Association between depression and methylation, modified by BDNF genotype

The frequencies of the BDNF SNPs (Table 2) were not significantly different from those predicted under Hardy–Weinberg equilibrium (P>0.14 for all SNPs). None of these SNPs were associated with average BDNF methylation across promoters I and IV; however, three were found to modify the previously observed association between depression and CpG unit 3.4.5 methylation levels (P-values for interaction term: rs6265, P=0.022, rs7103411, P=0.023 and rs908867, P=0.094). After stratification by allele, depression was found to be associated with higher methylation levels for the carriers of the minor allele of rs6265 (Δ mean=0.9%, P=0.0001, Figure 2) and of rs7103411 (Δ mean=0.8%, P=0.0002, Supplementary Figure S3), whereas for rs908867 only major homozygotes showed a significant depression–methylation association (Δ mean=0.4%, P=0.0006, Supplementary Figure S4). For CpG analytical unit 7.8.9 of BDNF promoter I, a trend association of increased methylation with depression was observed as well as a modifying effect by two polymorphisms (P-values for interaction term: rs908867, P=0.046; rs962369, P=0.004). However, in stratified analysis, there were no significant associations between depression and methylation (data not shown).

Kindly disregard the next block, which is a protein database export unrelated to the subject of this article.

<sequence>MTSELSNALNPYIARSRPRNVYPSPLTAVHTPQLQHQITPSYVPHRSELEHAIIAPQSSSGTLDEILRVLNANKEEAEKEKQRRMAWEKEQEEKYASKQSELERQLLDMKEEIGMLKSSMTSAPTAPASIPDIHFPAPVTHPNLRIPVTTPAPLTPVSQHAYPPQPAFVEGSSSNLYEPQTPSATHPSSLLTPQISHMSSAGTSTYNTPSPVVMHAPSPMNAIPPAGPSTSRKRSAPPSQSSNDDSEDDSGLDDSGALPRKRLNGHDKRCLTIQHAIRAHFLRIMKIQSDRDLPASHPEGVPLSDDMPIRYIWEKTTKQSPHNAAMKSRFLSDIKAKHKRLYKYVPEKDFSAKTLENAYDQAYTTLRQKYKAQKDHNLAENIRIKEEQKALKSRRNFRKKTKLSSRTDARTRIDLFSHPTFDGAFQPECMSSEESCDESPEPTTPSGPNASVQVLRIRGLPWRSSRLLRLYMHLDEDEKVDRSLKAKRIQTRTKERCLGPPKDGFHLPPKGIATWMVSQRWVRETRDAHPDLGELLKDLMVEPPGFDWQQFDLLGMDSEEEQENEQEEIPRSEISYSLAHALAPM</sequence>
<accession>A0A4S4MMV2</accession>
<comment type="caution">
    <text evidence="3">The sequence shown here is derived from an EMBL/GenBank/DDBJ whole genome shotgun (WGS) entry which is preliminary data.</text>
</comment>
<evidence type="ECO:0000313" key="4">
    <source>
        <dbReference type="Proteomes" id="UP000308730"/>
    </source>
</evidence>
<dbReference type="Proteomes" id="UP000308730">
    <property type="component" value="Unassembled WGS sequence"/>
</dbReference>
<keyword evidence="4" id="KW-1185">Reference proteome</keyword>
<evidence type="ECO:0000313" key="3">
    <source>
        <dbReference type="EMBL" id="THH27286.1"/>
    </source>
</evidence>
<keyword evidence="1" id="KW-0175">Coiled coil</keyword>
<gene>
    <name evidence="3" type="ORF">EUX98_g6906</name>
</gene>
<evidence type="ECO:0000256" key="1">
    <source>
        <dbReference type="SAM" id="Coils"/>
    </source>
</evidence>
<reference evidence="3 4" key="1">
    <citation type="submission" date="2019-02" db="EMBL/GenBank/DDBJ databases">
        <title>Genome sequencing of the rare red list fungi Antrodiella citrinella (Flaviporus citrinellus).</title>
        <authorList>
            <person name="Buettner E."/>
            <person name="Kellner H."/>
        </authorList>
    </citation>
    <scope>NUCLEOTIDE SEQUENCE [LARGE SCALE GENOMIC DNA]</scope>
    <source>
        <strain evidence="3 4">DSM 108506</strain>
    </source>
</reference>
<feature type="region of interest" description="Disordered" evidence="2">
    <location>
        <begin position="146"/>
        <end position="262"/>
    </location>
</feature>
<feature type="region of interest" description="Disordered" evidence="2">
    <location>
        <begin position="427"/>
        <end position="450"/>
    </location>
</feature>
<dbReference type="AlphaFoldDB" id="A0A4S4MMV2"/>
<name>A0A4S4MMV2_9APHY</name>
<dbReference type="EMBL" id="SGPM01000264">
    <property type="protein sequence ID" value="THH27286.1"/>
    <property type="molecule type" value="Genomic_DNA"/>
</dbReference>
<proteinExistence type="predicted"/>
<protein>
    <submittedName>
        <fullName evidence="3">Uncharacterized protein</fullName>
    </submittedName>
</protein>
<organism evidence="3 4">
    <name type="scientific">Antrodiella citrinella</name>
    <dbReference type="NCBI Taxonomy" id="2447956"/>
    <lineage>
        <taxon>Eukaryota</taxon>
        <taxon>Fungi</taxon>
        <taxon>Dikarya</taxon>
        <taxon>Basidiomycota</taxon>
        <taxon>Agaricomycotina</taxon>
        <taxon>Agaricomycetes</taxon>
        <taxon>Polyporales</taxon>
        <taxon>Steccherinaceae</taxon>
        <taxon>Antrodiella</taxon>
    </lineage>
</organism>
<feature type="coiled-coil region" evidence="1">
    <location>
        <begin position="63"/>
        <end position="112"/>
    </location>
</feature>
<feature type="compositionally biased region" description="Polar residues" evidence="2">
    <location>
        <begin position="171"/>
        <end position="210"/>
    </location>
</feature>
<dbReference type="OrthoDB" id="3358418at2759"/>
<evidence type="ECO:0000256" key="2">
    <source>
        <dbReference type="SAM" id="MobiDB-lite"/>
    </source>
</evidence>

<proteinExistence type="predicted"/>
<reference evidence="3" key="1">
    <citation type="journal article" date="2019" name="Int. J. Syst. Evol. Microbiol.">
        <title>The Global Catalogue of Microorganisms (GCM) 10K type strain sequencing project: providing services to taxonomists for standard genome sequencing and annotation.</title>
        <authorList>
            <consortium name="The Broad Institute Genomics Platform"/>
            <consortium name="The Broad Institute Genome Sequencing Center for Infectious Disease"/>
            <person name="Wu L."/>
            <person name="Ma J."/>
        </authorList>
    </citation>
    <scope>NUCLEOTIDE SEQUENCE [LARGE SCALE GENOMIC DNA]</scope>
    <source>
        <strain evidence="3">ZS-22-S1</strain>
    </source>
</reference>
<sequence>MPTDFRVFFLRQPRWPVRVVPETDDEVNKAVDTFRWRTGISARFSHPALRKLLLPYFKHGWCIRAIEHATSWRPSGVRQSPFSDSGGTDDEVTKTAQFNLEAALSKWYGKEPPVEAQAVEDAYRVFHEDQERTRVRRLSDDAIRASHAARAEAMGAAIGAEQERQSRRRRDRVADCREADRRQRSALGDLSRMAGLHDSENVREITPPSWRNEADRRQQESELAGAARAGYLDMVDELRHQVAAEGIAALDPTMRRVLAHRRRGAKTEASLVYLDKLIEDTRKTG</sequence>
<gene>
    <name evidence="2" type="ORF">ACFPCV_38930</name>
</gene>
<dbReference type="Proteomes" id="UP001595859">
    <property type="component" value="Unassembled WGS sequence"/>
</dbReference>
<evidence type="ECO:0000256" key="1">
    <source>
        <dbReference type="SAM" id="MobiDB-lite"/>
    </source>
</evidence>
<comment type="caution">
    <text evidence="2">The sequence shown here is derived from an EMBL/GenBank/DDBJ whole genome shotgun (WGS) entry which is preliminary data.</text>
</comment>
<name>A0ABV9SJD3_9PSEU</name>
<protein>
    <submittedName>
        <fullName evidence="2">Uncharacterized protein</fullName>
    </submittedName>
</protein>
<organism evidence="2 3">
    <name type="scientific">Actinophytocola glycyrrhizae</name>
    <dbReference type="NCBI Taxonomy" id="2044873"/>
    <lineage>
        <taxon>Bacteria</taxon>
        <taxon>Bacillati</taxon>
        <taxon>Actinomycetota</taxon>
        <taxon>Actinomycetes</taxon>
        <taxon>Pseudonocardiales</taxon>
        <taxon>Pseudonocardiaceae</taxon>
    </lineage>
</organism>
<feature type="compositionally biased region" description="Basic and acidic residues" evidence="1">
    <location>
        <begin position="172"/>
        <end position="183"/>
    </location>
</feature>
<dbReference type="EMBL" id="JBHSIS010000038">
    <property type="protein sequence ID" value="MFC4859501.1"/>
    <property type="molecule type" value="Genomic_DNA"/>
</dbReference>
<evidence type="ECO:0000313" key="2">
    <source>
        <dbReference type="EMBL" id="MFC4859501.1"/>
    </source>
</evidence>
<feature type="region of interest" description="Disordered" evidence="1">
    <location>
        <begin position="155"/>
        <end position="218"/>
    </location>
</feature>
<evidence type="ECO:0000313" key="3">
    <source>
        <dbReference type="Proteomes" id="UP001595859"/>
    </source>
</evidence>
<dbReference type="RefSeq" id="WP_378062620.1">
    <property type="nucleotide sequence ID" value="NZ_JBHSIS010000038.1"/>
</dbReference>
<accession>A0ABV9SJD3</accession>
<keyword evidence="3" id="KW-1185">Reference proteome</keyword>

Table 2 Percentage of participants with specific BDNF genotypes in the study population
Figure 2
figure 2

Comparison of BDNF promoter I methylation at CpG unit 3.4.5 in depressed and non-depressed individuals, stratified according to the presence of the rs6265 minor allele. Data are presented as the geometric mean methylation (%)±95% CI. P-values calculated from the Student’s t-test (n=584 major allele homozygotes, 371 heterozygotes and minor allele homozygotes). CI, confidence interval.

Chronic depression over follow-up